Tuesday, August 18, 2015

[MUSING] The Dismal Science

Economics is commonly called 'the dismal science.' Why is that? Is it the field's notorious unreliability in prediction? The spectre of Malthusianism? The dreary nature of discussing monetary policy? The utter, existential grayness of the men who study it? The cold reduction of the world into numbers and figures?

Well, not quite. The phrase "dismal science" first appeared in Occasional Discourse on the Negro Topic (1849) by Thomas Carlyle. "Not a 'gay science,' I should say, like some we have heard of; no, a dreary, desolate and, indeed, quite abject and distressing one; what we might call, by way of eminence, the dismal science."

Economics was a "dismal science" because it had found the secret of the universe in "supply-and-demand" and this universal law of "supply-and-demand" overrode all other laws of 'human governors'- reducing their duties 'to that of letting men alone.' This is similar to many criticisms of the field today- although it took a slightly different tack.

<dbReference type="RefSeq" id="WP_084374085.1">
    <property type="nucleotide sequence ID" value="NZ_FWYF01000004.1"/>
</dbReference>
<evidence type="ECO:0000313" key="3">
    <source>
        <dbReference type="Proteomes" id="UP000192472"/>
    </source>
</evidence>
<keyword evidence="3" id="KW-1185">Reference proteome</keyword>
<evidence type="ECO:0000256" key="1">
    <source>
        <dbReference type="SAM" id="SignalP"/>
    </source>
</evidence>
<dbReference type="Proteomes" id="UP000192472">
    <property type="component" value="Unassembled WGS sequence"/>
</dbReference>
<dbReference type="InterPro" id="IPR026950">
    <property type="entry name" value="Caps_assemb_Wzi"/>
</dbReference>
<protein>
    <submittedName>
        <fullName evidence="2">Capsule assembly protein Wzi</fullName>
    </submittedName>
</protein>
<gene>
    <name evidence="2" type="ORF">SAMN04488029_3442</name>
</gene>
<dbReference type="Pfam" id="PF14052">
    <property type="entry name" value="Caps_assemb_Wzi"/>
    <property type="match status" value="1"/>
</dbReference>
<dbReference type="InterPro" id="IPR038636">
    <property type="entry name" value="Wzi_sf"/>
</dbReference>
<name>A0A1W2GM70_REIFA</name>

You see, Thomas Carlyle's tract supported the idea that slavery should be reintroduced to the Caribbean and he damned the nascent field of 'political economy' (as economics was then known) for not agreeing with him. He was absolutely enraged at the idea of a 'black Ireland', where men could not be compelled to work for less than what they determined to be their worth. 

That is why economics is called the 'dismal science'. Because, when asked to support the institution of slavery, political economists of the day demurred. They went with what was right, rather than what was expected of them.

I'll take being dismal.

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